Can Too Much Willpower Be Bad for You?By Homaira Kabir
Odysseus plugged his mens’ ears with beeswax and had himself tied to the mast of his ship in order to escape the seductive call of the Sirens on his return home to Ithaca. Luckily for him, the distractions he faced were relatively few and largely predictable.
We, on the other hand, are bombarded with facts, rumors, and unlimited choice, the equivalent of 174 newspapers of data every single day. Getting through on a daily basis can sometimes feel like escaping a war zone, where there's no knowing where the next assault will come from. In the information age, Odysseus may not have succeeded with planning and foresight alone. Like most of us, he may have found himself mustering all the willpower he could find to stay his course.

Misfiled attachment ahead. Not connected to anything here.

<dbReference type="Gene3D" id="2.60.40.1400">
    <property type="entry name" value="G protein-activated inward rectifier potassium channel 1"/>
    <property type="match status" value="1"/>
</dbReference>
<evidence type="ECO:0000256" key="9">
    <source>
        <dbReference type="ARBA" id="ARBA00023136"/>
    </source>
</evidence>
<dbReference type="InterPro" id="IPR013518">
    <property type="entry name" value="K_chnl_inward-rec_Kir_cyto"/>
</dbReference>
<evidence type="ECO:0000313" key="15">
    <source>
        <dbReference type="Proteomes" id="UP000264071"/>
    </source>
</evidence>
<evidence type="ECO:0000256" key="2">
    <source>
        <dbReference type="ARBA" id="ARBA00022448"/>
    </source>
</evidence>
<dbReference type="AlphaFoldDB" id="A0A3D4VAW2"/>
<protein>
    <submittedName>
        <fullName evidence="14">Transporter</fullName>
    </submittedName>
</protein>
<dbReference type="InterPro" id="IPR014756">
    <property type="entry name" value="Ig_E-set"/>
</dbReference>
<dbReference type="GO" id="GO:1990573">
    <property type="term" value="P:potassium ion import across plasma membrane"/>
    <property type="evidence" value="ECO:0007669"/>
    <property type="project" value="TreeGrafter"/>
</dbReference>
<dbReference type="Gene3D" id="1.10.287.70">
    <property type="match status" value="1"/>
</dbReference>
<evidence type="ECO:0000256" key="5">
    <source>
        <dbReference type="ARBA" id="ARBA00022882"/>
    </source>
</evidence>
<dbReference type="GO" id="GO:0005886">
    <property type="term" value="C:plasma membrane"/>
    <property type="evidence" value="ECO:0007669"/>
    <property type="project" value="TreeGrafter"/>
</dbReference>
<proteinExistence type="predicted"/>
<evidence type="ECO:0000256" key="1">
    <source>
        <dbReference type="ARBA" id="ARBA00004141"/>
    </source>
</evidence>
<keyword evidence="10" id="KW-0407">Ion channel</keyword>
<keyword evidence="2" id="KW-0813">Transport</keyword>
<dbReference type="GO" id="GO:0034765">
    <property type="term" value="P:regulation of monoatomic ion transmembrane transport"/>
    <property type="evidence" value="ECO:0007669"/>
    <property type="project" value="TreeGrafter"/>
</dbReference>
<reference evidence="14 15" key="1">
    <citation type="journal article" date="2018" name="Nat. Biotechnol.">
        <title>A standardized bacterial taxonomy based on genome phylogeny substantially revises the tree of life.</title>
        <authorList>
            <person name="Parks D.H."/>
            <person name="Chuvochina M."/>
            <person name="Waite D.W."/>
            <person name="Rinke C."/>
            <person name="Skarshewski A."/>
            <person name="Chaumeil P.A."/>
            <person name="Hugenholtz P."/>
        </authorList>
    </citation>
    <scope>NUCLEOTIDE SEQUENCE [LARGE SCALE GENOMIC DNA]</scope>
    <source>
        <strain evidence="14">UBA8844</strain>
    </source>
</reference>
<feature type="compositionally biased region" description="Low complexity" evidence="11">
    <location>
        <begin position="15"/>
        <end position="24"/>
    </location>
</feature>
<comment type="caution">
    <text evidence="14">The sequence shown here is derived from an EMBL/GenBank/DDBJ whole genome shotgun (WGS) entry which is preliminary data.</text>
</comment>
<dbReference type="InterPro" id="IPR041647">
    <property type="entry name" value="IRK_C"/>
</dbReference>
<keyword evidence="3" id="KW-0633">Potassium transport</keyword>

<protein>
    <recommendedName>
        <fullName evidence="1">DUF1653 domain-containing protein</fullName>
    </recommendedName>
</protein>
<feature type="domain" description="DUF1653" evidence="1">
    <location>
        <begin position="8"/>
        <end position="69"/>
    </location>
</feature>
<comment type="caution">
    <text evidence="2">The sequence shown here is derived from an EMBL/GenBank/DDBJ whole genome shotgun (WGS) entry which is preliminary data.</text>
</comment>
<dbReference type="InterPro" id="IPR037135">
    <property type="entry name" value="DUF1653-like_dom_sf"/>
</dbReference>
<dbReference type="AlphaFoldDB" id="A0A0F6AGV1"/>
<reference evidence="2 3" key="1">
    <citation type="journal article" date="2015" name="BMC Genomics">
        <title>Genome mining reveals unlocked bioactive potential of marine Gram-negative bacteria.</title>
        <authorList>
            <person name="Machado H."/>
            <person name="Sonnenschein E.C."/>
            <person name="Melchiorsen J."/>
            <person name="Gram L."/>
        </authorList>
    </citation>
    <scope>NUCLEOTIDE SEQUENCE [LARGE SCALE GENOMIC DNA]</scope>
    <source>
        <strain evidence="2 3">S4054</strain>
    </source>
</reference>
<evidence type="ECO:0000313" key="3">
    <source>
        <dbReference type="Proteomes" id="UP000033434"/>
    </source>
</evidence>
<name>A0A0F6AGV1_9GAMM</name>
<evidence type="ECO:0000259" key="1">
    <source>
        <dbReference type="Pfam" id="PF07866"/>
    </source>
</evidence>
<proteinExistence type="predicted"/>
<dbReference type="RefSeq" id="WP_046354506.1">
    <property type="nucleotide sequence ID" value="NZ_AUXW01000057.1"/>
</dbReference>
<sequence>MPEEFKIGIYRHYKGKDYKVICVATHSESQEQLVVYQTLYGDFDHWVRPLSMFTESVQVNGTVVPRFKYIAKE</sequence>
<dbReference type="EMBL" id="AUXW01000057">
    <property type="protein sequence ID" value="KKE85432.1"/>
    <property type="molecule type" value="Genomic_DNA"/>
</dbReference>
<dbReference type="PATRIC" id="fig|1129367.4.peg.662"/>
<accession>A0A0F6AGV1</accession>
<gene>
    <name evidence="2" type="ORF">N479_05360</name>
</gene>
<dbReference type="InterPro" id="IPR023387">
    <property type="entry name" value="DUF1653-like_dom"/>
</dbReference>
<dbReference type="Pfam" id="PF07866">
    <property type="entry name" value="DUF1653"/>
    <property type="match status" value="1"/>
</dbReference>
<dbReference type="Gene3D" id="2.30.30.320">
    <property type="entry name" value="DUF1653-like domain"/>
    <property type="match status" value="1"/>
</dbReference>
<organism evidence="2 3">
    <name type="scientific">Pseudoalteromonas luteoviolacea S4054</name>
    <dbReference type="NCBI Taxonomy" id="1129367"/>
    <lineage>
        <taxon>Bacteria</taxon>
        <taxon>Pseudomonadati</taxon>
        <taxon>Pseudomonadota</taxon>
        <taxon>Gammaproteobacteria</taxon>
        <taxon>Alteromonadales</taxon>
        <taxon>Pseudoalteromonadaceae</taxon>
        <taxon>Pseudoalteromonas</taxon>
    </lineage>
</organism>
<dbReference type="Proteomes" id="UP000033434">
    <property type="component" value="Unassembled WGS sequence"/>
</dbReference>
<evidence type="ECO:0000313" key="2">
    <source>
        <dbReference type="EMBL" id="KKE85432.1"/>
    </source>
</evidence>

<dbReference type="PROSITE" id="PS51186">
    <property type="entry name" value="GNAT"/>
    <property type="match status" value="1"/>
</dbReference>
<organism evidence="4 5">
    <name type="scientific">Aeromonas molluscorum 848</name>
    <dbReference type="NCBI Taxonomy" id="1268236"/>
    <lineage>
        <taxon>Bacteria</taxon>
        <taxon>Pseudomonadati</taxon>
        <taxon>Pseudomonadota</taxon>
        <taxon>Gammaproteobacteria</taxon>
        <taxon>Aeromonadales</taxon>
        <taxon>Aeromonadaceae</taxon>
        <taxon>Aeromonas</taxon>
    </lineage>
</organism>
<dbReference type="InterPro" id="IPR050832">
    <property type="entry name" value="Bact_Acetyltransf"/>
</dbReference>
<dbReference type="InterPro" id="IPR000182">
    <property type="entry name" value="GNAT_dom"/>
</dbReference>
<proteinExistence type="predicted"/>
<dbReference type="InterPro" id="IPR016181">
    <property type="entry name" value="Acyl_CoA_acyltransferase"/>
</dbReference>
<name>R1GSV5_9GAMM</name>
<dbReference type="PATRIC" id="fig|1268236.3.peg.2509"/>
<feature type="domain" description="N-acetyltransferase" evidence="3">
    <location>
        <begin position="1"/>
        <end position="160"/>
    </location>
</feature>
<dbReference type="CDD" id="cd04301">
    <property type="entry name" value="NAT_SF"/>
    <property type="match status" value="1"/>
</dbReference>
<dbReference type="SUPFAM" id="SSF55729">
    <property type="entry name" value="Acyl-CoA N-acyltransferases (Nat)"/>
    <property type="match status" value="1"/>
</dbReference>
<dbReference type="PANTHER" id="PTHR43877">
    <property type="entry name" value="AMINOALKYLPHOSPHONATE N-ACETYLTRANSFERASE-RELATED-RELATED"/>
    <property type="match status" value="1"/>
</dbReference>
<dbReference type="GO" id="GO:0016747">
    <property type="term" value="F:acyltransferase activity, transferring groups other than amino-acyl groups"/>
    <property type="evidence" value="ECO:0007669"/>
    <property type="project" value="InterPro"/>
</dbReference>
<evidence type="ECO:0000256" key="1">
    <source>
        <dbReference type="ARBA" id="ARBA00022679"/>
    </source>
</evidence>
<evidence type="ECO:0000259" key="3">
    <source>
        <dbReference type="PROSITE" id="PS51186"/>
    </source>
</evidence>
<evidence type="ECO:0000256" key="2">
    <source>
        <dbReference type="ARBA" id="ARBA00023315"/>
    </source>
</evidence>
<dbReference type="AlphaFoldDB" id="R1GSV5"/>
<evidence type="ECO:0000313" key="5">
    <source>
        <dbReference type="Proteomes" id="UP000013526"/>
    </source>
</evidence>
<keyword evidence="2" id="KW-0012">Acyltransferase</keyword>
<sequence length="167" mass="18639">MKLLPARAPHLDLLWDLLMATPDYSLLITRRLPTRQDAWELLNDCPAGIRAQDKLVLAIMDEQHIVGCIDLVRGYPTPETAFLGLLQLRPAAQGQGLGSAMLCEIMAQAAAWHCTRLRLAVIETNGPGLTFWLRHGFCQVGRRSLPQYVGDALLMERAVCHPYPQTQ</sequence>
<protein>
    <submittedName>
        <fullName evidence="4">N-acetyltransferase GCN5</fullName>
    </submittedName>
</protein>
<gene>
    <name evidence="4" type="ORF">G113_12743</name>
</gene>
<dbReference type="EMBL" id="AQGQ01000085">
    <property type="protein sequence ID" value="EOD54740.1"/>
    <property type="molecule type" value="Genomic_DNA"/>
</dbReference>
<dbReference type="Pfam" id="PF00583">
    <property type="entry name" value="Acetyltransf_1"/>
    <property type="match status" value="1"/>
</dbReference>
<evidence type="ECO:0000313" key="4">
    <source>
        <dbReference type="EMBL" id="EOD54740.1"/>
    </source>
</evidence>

Willpower is touted to be the magic pill that can keep immediate and visceral desires at bay. And the science backs this up. Starting in the 1960s with the famous Stanford Marshmallow experiment to present-day research that calls it